You have awoken so many memories in me. I spent very little in this bus station, but only because I was terrified of being in it alone.
Wow. This episode brought up so many memories for me. In the early ’90s I was a teenager living in a boarding school away from home, and every few weeks we where bussed to the TLV station so we can go home for the weekend- first to the old bus station and then to the new one, which opened about a year or two after I started boarding school.
I remember the ladies with the bus station logo who gave out maps of the place at the opening. How big and shiny it seemed, how modern compared to the open air old bus station. And while even then there where many empty shops, it still seemed fresh and new.
But even before I finished studying the place had changed, and the optimism vanished.
A wave of bus bombings that started in the country didn’t help- the thought of a bus exploding in a closed space like the new bus station wasn’t pleasant, particularly while waiting for a bus in the always dark underground floors.
These days, the bus system has changed a lot, and many connections between buses are made in other smaller hubs.
Yet the building still stands, serving it’s few passengers, and every once and while the media remembers it and asks what will happen to the building. Should it be demolished? Changed? Something else?
Thanks again for a great show and great episode!
The first thing that came to mind was Buses? Why would anyone want to build a huge bus station? Trains maybe, not buses! Then ten minutes later, it hit me! Oh yeah. Trains! Already got enough train rides a few years back. Check.
Still, world’s biggest bus station? Serious? If they go all electric it might be salvageable.
Interesting connection, although I don’t think it has anything to do with the Holocaust. The Ottomans (with German help) built a train system in what was then Palestine in the late 19th and early 20th century. The British took it over (and changed the gauge) in World War I. It was originally conceived and built as a way of connecting Turkey, Lebanon etc. with Egypt and Mecca and Medina to the East. When Israel became a country in 1948, the neighboring countries put a halt to train traffic, so Israel’s train system became essentially land-locked. Today it still functions, especially in the center of the country, and a new fast rail system linking Jerusalem and Tel Aviv in set to open in 2018.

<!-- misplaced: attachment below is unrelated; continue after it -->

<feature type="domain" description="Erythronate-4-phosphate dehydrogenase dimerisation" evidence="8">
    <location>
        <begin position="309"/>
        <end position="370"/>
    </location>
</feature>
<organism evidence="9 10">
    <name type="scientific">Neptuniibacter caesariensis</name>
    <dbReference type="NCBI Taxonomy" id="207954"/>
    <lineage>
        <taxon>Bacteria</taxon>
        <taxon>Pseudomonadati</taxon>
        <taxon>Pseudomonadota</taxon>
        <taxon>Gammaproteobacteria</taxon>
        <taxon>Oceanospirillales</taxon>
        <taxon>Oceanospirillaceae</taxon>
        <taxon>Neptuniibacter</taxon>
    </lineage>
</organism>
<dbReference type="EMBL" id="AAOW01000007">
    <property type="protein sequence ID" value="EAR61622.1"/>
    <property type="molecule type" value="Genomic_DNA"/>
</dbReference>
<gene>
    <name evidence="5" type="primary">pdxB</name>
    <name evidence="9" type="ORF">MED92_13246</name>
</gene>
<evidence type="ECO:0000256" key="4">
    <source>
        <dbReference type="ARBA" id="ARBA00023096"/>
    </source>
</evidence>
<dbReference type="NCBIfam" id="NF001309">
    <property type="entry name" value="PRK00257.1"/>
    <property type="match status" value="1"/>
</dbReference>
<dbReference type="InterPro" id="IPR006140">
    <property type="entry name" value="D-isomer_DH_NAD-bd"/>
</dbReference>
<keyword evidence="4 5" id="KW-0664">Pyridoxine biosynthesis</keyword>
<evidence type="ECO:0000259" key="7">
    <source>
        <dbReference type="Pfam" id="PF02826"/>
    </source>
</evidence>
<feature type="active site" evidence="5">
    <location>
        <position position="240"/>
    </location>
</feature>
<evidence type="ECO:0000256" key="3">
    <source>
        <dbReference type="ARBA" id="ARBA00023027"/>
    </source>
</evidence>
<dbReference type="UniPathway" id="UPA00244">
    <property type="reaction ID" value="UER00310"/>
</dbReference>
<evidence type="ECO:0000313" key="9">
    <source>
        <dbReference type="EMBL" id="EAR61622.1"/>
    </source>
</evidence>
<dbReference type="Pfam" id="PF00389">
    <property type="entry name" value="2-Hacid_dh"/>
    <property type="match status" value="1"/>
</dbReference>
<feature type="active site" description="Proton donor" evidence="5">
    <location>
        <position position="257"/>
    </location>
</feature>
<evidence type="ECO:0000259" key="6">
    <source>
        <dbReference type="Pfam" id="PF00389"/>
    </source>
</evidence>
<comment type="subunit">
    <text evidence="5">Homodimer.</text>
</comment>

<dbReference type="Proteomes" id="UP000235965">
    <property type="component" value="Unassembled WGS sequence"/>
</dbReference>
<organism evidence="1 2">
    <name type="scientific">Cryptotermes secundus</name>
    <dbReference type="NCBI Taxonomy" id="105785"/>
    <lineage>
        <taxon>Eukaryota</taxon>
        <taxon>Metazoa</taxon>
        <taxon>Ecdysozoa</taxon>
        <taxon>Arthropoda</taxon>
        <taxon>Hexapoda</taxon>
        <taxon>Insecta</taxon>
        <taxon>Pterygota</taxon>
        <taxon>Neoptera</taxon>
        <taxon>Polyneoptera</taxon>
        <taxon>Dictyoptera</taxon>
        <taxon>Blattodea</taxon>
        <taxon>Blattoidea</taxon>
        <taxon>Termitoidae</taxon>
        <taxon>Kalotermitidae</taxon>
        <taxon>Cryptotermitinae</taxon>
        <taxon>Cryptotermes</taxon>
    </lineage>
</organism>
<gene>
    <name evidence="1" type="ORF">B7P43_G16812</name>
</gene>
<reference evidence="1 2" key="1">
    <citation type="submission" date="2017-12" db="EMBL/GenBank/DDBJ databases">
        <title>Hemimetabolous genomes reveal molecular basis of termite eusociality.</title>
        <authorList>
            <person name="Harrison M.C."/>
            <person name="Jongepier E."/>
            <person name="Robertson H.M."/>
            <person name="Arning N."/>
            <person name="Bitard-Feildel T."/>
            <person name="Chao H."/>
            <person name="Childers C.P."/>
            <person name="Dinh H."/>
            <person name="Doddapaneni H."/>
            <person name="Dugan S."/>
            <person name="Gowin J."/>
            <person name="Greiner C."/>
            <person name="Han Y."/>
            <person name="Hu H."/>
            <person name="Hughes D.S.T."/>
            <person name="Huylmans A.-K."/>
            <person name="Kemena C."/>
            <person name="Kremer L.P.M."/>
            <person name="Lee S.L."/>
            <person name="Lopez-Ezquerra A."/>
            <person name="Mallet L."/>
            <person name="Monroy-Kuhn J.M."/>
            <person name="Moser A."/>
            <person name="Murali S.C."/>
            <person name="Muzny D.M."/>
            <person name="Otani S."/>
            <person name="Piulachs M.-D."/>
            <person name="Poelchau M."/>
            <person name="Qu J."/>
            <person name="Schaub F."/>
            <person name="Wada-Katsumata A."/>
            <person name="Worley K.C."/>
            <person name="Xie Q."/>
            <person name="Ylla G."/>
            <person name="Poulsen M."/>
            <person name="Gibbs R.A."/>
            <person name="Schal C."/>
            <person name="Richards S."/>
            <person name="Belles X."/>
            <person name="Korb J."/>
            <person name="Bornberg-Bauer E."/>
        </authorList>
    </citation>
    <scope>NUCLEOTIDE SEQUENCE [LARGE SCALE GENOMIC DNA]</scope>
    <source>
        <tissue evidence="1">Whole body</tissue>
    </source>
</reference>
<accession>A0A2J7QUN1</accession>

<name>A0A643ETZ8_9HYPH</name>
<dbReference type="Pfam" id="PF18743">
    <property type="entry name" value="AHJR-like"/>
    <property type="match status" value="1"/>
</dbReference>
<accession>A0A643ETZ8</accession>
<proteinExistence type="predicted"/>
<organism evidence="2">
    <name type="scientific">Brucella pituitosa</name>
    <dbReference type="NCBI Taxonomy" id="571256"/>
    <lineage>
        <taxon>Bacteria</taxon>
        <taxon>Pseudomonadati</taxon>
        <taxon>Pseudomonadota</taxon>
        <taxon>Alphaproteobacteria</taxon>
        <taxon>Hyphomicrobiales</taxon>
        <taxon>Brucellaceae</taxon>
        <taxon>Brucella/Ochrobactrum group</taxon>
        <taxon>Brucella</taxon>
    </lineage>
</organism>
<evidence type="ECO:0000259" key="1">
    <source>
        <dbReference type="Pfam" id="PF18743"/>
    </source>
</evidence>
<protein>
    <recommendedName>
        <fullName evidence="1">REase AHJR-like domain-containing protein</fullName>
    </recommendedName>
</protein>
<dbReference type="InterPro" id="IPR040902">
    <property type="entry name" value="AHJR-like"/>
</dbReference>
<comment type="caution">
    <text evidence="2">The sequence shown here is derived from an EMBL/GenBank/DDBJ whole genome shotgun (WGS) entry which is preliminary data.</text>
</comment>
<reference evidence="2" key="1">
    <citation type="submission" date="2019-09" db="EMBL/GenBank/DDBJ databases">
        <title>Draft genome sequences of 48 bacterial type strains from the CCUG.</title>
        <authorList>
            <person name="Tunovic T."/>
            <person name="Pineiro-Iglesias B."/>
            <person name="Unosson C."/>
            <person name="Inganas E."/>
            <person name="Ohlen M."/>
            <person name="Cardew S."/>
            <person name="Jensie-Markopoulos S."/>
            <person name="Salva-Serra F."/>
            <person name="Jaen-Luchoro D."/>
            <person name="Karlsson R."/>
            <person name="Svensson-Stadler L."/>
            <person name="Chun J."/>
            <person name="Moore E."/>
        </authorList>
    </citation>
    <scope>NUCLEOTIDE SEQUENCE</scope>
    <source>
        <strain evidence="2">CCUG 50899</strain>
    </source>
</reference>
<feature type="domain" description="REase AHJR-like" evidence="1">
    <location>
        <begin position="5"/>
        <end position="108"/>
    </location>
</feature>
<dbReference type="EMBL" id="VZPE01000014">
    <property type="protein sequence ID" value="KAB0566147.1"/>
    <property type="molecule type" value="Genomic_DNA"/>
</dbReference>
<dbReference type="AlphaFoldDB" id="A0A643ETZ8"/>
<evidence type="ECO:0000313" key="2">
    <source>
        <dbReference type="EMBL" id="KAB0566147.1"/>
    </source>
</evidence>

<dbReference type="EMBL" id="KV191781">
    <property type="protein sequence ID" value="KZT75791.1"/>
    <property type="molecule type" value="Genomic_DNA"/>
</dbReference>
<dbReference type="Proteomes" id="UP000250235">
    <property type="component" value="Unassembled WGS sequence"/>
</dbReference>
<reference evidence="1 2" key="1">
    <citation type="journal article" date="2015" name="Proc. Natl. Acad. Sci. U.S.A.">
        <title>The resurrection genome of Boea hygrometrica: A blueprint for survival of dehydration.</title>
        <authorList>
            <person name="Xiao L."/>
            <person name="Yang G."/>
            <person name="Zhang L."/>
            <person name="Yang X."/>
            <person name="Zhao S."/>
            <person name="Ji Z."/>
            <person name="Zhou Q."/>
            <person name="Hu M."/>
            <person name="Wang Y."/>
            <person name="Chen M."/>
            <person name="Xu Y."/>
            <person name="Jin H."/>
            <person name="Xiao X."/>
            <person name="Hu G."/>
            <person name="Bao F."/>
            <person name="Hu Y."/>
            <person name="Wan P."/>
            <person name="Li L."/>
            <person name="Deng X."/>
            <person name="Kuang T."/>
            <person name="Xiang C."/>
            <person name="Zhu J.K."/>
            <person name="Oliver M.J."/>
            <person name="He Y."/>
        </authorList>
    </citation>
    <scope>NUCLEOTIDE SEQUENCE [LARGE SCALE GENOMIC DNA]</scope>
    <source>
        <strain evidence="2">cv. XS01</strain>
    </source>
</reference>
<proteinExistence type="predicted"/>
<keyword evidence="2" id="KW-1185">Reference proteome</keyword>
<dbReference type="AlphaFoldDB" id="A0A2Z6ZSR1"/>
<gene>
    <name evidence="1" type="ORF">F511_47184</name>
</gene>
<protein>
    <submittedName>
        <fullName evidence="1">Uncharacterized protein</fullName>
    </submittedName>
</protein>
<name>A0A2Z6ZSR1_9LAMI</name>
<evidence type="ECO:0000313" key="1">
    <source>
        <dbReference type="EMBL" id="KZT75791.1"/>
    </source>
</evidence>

It is mostly that there are a lot of places in Israel where the train just does not go, such as smaller towns. It is also much easier to put in a new bus line than a train line, as long as the roads already go there.
Oh and Moshe Katzev? He became president of Israel and is now in Jail for Sexual Assault.
Most Israelis I know avoid the place at all costs. Even when I had to take the bus to and from Tel Aviv every day I made sure to get off long before it got to the CBS. Israeli buses generally pickup and dropoff at the road-side.
It’s interesting to note that the same Ram Carmi designed the Supreme Court building in Jerusalem, a regal and inspiring structure.
Why not create mixed use housing for students, artists, and young families? The people could use the ease of access to markets, shops, and transportation. Most spaces have a use, it just might not be the use for which it was originally designed.
No song credit for Funkadelic’s “Maggot Brain?”
“Maggot Brain” by Funkadelic. The most obvious music in the piece. No credit given.
Not cool, man, not cool.
Only way to make this up is to put a Maggot Brain symbol on the next coin.
I’ve been trying to remember who that was for a half hour. No music credit. You saved my sanity.
Tel aviv population is is about a 3 million and not 400,000 as mentioned.
400,000 is only at the main municipality “tel-aviv-yafo”.